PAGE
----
Repost: Wet Review
Wet, the newest title from Bethesda Softworks, has a lot going for it. A great art style, stellar soundtrack, and awesome gun play mechanics make Wet a great game for gamers to digest. Though it can be completed in a weekend, there is enough content to keep players coming back and experiencing a solid Fall release.
The game features an interesting mix of 1970s style, solid storytelling, and pick-up-and-play gameplay, and gamers should pick this one up, if not for the gameplay, but the story.
Wetis the story of Rubi Malone, a gun-for-hire, who sells her talents to whoever can pay for it. Unfortunately, with selling her talents comes trouble. The game starts with Rubi chasing down a heart transplant, which also serves as the introduction tutorial for the game. Gamers will learn the basics of her abilities like aerial/ground gun combat, wall running, and swordplay. The starting levels illustrate just how acrobatic Rubi is depending on her environment.
During the first levels, gamers also experience quick action events in the form of a frog-jump car chase with Rubi killing and jumping from car to car on a busy highway. As gamers progress through the game, additional abilities can be purchases opening the combo system that gains more points, which in turn allows for more abilities and weapon upgrades. Later levels use all the her abilities to traverse through environments and kill more enemies in creative ways.
The basis of the point system and multiplier depends on how many enemies gamers kill by using acrobatic moves. Moves learned in the tutorial such as the jumping in the air, which triggers the slow bullet-time mechanic or sliding across the ground. One nice mechanic is during these slow bullet-time events, the game with auto-lock on one enemy allowing the gamer to aim at another, making a two-for-one situation. This auto-lock is extremely important later in the game.
Pulled from some of the biggest themes in storytelling, revenge, hired and tricked, and being a badass, Rubi mainly uses dual six-shot revolvers, which never need reloading. Additional weapons like sawed-off shotguns, 9mm semi-automatic rifles, and a grenade-tipped bowgun are earned throughout the game, though upgrading the revolvers is something gamers should focus on, since they are the most used weapons in the game. Rubi’s sword is also an important weapon as some enemies can withstand a lot of the bullet punishment that is dealt, they can’t block a sword that will dismember them.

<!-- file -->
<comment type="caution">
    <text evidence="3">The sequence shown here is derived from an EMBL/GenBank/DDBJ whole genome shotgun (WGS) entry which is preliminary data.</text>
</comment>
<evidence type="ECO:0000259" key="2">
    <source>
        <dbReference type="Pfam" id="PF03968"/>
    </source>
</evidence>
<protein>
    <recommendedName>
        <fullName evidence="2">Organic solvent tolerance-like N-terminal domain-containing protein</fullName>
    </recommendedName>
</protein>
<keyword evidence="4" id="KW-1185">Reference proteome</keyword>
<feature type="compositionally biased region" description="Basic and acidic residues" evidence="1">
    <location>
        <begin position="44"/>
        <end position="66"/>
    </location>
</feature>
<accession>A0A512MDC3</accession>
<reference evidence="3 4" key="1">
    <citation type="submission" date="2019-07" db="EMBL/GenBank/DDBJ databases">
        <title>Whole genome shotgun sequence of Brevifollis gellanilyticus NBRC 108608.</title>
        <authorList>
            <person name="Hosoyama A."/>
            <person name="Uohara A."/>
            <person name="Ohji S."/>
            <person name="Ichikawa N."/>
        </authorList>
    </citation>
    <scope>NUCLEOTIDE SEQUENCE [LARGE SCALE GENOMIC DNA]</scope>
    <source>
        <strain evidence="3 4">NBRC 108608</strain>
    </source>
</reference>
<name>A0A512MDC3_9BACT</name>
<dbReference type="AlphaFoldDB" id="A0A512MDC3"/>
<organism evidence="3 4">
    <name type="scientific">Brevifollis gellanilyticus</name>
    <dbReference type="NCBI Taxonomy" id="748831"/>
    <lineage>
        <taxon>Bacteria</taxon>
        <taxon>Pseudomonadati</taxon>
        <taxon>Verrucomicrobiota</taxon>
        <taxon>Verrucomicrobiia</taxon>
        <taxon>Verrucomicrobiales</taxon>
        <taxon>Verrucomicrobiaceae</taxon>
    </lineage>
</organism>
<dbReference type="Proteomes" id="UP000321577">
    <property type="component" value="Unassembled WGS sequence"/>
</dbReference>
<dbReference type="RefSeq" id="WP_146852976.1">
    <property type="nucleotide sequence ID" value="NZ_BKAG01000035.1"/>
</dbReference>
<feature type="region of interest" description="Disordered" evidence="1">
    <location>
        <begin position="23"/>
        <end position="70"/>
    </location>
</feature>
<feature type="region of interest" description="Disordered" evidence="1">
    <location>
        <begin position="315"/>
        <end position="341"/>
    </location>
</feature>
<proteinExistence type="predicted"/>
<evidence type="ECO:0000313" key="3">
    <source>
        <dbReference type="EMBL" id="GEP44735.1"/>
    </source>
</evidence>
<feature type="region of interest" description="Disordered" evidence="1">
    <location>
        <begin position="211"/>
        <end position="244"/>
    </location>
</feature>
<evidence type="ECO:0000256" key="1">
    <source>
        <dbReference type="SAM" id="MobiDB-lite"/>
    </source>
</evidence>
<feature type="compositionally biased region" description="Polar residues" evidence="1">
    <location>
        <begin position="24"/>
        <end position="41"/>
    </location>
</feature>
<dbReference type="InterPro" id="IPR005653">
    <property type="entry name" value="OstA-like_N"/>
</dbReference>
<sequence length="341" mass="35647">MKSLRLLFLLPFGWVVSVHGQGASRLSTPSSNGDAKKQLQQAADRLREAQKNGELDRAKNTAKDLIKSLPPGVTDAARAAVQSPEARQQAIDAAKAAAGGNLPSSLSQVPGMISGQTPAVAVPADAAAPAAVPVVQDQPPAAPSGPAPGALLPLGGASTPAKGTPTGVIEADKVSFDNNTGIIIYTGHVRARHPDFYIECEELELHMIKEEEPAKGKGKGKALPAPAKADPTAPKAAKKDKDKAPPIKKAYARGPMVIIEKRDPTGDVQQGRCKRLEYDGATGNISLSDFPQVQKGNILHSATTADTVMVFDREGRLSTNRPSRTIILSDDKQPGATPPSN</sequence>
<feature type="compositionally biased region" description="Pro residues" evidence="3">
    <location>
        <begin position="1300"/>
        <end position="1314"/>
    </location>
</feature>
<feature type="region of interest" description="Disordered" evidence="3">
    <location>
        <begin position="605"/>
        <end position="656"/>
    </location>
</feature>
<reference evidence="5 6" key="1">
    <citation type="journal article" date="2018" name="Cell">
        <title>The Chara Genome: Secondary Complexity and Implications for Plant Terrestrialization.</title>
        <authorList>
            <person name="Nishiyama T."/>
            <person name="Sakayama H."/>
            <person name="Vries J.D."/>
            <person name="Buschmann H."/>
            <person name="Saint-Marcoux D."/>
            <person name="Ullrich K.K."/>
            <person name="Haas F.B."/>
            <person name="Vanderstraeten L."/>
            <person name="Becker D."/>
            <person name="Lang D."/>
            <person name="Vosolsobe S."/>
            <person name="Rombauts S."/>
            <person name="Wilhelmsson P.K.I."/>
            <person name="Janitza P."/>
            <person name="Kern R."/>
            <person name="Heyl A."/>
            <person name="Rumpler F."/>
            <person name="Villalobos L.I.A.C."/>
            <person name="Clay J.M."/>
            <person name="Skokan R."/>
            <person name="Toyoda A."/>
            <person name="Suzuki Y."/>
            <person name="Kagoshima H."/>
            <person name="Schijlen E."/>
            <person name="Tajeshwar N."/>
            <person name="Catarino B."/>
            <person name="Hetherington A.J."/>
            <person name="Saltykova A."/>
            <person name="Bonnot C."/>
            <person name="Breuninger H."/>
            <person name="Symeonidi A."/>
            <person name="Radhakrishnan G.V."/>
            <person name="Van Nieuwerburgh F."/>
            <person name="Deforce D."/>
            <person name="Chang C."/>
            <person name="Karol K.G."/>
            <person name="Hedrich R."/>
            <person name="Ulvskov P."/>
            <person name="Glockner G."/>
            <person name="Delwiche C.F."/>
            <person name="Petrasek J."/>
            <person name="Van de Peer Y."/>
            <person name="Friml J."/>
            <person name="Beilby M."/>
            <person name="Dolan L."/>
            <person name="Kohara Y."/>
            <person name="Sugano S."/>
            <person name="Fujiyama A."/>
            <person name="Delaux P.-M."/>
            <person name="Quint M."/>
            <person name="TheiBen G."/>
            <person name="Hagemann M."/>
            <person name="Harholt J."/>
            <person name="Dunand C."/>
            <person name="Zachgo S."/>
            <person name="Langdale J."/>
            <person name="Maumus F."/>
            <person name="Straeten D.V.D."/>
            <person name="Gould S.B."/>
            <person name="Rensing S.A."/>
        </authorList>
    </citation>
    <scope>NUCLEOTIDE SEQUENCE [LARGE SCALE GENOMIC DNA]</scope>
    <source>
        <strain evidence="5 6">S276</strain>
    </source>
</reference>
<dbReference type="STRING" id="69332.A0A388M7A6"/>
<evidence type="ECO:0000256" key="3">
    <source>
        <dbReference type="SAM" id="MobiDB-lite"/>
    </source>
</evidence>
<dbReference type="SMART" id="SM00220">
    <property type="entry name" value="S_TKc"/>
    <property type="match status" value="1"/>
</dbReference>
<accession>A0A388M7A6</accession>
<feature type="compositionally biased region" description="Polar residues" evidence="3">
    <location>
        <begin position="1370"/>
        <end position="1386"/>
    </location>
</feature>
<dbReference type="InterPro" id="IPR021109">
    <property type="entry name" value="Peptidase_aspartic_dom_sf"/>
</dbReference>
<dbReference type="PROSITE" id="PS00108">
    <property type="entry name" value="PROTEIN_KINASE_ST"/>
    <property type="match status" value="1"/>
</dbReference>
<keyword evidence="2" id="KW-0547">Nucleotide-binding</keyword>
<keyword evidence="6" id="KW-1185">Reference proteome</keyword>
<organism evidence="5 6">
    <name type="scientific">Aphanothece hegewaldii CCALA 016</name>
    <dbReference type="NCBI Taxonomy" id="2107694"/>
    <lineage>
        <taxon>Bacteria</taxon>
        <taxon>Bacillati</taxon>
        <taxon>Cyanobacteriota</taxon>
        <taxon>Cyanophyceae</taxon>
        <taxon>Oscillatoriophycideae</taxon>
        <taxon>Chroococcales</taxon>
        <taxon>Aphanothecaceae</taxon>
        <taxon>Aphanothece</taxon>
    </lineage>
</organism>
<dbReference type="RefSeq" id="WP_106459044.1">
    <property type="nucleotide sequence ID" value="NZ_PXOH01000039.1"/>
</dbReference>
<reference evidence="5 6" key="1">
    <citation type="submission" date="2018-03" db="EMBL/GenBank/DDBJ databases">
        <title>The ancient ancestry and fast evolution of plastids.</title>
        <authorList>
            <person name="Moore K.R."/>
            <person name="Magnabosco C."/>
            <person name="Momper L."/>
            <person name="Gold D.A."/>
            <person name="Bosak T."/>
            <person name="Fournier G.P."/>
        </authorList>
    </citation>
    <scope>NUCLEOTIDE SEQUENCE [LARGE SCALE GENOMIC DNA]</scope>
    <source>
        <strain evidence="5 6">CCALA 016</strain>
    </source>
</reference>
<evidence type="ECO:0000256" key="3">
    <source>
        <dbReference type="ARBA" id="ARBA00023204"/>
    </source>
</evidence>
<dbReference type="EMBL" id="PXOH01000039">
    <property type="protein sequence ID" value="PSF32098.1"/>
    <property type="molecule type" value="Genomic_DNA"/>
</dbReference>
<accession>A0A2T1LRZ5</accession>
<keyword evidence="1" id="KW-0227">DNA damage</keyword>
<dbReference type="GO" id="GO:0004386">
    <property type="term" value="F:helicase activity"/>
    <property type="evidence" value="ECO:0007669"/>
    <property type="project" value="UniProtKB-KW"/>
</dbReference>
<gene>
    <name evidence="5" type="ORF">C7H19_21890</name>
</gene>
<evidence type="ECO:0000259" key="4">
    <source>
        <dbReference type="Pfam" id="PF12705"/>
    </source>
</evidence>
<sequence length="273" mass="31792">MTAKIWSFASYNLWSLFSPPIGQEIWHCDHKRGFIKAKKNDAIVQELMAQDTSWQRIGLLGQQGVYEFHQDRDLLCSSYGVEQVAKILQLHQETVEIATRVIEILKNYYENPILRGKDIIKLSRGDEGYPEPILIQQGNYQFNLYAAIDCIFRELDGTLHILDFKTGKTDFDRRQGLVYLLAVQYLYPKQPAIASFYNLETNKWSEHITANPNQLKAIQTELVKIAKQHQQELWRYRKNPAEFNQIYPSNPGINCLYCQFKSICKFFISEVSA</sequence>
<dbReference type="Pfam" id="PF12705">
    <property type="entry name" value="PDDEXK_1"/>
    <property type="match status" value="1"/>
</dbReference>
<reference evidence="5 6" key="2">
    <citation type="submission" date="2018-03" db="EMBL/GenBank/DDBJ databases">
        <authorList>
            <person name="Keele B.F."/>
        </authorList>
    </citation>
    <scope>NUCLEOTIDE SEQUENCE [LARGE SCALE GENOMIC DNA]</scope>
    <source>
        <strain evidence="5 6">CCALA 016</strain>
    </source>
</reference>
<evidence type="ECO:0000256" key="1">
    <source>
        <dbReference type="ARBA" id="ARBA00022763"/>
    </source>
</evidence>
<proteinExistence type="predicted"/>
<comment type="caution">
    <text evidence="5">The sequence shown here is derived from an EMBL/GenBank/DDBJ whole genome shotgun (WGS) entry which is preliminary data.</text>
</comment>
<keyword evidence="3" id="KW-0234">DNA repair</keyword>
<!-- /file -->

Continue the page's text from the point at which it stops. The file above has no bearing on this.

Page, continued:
The story moves at a brisk pace with platforming, clearing areas of enemies, quick-time events, and Rage mode. Rage mode happens when Rubi gets blood on her face. It’s all attached to the progress to the game and happens during specific levels. Though the main difference is the graphics take a direct pull from Frank Miller’s Sin City with the main colors being red, black, and white. During these sequences, gamers need to create the longest kill combo possible.
The quick time events are usually during chase sequences or “boss” battles. There aren’t really any boss battles and these quick-time events feel a little unnecessary. Most gamers will not have total second-nature with the combat system until a couple missions in, and once all of Rubi’s abilities are opened, the game really starts to shine.
One astounding part of the game is the soundtrack. Containing bands that all follow a certain style that fits the game perfectly, Bethesda needs to release the soundtrack. Also the game’s sound it top-notch, with the voice acting being one of the best for any recent game, even the generic thugs having line.
My big issue with the game is the platforming portions of the game. Not all of them, but two specific points. The problems with those areas were that Rubi would not grab ledges, reminding me of the 80s 8-bit games where jumping had to be extremely precise or death would result. This was the same in the case of these certain areas in game. Another issue was the out-of-sync voice acting to the animations of the characters on-screen. It wasn’t really annoying, but appeared more of a miss by QA.
There were a few other gripes with certain levels, but not enough to take away from the fun of playing through the game itself.
Along with the main story, once completing the game, a challenge mode and points mode open. Challenge mode is a race mode that gamers experience during the game itself and points mode is where gamers go back through levels and try to beat a score.
Wetis a great game, good enough to stand on its own, but with a hinted sequel, Bethesda Softworks could fix a lot of the smaller issues and have another great game that polishes all the small scratches on an otherwise solid title. It’s something to play over the weekend, or if you’re a completist, a lot of work to meet those high scores.
Review Copy Provided By Publisher